Way back in the 1960s a question was famously asked: “Is Fine Gael really Irish?”
It has subsequently become a part of the lexicon of Irish politics and looking at the latest headlines one wonders if it needs to be asked again. From a report in the Irish Independent:
“FINE Gael last night moved to limit the fallout from Gay Mitchell’s latest gaffe when he suggested the country join the Commonwealth in return for a united Ireland.
The party stressed such a decision would be a matter for the Government, rather than the president.
Mr Mitchell said he would be “positively disposed” towards the idea if it came in return for a united Ireland.
“If it was the price of a United Ireland I would be disposed towards the idea,” he said during Today FM’s presidential debate.”
Okay. If the Gay Mitchell fan club at the Indo group is reporting this story it must be bad. And it is. Ireland Online is awash with commentary and opinions, most of it entirely negative. If Mitchell’s PR handlers were looking for headlines and an internet buzz they’ve got it. Just the wrong kind.
However, for those of us who’ve studied Gay Mitchell’s politics this latest revelation is anything but new. In fact I wrote about Mitchell’s fondness for eccentric, crypto-Unionist opinions some time ago. In 2006 at the Fine Gael Collins-Griffith Memorial at Glasnevin Cemetery he called for a “long overdue” discussion on the role of the British monarch in Ireland and stated his willingness to envisage the British head of state becoming the Irish head of state in the event of a Reunited Ireland (Fine Gael have now removed this report from their website. I wonder why?). This view was repeated again but this time altered to the slightly more palatable context of an All-Ireland state joining the British Commonwealth, with Ireland accepting the role of the British head of state as the head of the Commonwealth (which means we wouldn’t cease to be a constitutional republic which is what he originally seemed to advocate).
All this talk of monarchs, queens and aristocrats is no real surprise from the Fine Gael candidate. The “champagne and cappuccino” circles Gay Mitchell moves in while being a member of the European Parliament have made him familiar with the nobility of “Old Europe”. After all he is admired and eulogised by the secretive Roman Catholic lay organisation, the Dignitatis Humanae Institute, whose patron was the late Archduke Otto von Hapsburg, the former Astro-Hungarian sovereign, whose titles included:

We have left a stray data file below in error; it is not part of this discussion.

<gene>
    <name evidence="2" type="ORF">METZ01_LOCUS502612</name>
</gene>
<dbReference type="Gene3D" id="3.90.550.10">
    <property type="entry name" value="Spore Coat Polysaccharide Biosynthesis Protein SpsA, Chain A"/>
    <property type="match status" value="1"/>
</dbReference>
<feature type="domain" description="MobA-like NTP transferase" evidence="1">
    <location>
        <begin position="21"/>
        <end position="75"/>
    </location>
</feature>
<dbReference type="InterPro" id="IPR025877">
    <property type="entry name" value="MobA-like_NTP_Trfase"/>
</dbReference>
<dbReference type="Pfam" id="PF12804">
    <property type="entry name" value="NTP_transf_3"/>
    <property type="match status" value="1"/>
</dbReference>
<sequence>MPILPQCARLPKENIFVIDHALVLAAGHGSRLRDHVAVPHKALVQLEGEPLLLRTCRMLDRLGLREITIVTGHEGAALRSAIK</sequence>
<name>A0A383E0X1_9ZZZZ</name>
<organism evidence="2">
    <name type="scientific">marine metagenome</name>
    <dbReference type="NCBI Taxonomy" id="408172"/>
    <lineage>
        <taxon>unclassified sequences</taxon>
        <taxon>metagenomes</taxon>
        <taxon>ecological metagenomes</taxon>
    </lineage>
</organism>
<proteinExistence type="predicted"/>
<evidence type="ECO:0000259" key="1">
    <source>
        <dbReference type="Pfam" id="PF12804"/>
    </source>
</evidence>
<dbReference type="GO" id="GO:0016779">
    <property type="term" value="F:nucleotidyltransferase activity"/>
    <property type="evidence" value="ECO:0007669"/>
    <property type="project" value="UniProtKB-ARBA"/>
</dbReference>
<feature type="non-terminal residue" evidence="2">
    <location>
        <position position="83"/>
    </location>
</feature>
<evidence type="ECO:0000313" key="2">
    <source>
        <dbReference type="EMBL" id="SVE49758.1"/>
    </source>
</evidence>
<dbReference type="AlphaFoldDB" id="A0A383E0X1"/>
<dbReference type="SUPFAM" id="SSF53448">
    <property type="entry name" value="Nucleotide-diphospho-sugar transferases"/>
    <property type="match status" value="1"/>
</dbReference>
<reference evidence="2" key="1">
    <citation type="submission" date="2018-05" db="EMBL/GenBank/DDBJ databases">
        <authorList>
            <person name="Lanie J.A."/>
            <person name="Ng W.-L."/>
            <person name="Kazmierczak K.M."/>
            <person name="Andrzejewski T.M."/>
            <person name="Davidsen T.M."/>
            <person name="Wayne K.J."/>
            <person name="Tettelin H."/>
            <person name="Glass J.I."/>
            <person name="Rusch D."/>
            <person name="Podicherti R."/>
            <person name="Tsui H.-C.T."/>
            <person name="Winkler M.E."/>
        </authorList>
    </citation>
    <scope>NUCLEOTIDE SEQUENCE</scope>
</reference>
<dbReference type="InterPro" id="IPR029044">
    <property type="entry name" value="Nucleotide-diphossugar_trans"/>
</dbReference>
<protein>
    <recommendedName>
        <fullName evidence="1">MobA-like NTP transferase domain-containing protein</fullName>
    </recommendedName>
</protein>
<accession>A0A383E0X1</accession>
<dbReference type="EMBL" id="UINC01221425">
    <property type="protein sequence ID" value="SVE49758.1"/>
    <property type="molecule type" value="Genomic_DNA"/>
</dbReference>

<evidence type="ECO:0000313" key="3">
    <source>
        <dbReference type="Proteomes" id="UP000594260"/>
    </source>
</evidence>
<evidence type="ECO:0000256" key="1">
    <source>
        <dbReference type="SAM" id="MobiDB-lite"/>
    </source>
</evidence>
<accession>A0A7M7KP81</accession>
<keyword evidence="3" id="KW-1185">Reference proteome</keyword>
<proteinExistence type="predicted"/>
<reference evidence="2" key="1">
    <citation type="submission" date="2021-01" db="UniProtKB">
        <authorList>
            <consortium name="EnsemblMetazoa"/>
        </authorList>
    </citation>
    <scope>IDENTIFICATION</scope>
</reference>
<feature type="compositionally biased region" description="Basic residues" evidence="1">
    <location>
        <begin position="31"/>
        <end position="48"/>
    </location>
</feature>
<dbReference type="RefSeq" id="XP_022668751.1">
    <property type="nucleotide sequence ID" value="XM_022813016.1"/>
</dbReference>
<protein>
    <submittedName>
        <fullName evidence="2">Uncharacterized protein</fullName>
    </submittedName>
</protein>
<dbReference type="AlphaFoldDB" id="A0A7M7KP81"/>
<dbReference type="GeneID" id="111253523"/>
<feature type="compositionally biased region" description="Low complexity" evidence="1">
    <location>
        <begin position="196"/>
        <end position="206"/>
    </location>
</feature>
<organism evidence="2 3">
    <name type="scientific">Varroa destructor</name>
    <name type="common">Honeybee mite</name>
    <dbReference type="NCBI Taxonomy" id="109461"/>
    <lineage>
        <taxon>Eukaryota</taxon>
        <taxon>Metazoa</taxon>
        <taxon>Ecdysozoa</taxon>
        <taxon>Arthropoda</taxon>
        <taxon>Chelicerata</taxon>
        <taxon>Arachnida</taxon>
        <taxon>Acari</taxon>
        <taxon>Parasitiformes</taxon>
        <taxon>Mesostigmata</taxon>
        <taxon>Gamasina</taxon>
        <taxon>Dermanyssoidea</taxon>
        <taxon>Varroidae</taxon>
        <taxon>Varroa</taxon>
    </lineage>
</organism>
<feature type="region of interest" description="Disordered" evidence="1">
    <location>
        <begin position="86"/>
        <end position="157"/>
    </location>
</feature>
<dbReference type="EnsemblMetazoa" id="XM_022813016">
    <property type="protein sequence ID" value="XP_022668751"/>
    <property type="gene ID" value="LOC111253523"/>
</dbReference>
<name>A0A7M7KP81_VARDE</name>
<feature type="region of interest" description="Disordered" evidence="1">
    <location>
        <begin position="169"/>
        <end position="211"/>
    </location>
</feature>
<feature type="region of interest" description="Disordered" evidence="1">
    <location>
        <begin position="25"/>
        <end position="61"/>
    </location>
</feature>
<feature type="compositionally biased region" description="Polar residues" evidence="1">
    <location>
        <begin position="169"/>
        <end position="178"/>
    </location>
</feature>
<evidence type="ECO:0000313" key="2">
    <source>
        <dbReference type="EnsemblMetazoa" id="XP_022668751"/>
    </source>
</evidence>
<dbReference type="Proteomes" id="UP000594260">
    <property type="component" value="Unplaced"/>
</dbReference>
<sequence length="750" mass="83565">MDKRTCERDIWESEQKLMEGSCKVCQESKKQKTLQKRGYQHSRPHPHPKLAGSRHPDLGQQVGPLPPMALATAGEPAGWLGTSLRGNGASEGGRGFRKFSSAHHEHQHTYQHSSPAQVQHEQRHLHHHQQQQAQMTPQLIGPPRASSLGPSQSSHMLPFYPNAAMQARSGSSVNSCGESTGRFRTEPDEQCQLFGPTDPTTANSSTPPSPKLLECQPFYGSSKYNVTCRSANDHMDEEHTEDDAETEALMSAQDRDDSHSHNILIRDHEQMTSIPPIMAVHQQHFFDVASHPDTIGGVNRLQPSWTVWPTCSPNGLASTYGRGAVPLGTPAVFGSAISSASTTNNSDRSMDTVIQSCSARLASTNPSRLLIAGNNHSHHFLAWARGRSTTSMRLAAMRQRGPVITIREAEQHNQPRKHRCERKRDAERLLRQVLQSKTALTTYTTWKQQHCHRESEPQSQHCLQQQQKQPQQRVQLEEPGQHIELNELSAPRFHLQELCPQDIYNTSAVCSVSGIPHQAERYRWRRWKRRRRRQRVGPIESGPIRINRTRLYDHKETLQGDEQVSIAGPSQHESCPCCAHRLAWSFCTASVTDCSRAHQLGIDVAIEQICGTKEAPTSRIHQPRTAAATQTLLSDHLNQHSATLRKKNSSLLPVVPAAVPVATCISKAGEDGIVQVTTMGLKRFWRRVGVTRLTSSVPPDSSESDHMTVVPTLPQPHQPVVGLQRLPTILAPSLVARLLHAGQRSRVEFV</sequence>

“By the Grace of God Emperor of Austria; King of Hungary and Bohemia, Dalmatia, Croatia, Slavonia, Galicia and Lodomeria; King of Jerusalem etc.; Archduke of Austria; Grand Duke of Tuscany and Cracow; Duke of Lorraine, Salzburg, Styria, Carinthia, Carniola and Bukowina; Grand Prince of Transylvania, Margrave of Moravia; Duke of Silesia, Modena, Parma, Piacenza, Guastalla, Auschwitz and Zator, Teschen, Friuli, Dubrovnik andZadar; Princely Count of Habsburg and Tyrol, of Kyburg, Gorizia and Gradisca; Prince of Trent and Brixen; Margrave of Upper and Lower Lusatia and Istria; Count of Hohenems, Feldkirch, Bregenz, Sonnenburg etc.; Lord of Trieste, Kotor and the Windic March, Grand Voivod of the Voivodeship of Serbia etc. etc”
Hmm, no wonder the idea of mixing with the Blue Bloods looks so attractive (and familiar) to this particular Blue Shirt.
Meanwhile it seems only one candidate in the race for Áras an Uachtaráin is actually prepared to be an All-Ireland head of state, without the input or permission of foreign royalty. According to the Irish Times:
“SINN FÉIN’S Martin McGuinness has said he wants to be the president of “all of Ireland’s 32 counties”.
Speaking during a presidential debate hosted by Today FM and The Last Word presenter Matt Cooper, he said it was wrong as an Irish citizen that he did not have a vote in the presidential election.
He cited the example of Tyrone captain Peter Canavan, who is supporting his candidacy, who said that none of the players who took part in the 2003 All-Ireland final between Tyrone and Armagh had a vote in the presidential election.
Mr McGuinness said he did not subscribe to the “partitionist-type mentality” when asked by Cooper what he would change about the southern Irish character. As a republican, he would represent all of Ireland.”
However not everyone agrees with that:
“Independent candidate David Norris said as a result of changes to articles 2 and 3 of the Constitution, it was not possible for the president to be president of all of Ireland. He said he would be the president of the 26 counties, but he would, like President Mary McAleese, build bridges with the people in the North.”
Oh dear. Norris, come on. What has happened to you? Or were you always like this and our liberal views just blinded us to the reality of your opinions?
Meanwhile Gay Mitchell gets his facts wrong again:
“Fine Gael candidate Gay Mitchell said the Constitution was clear that the president was the president of the State which is the Republic of Ireland.”
Actually, Gay, I think you’ll find that there is no such place as the “Republic of Ireland”. This state is Éire, in the Irish language, or Ireland, in the English language. Its legal status is that of a republic. Only the British call us the “Republic of Ireland” to deny us the status of the nation of Ireland.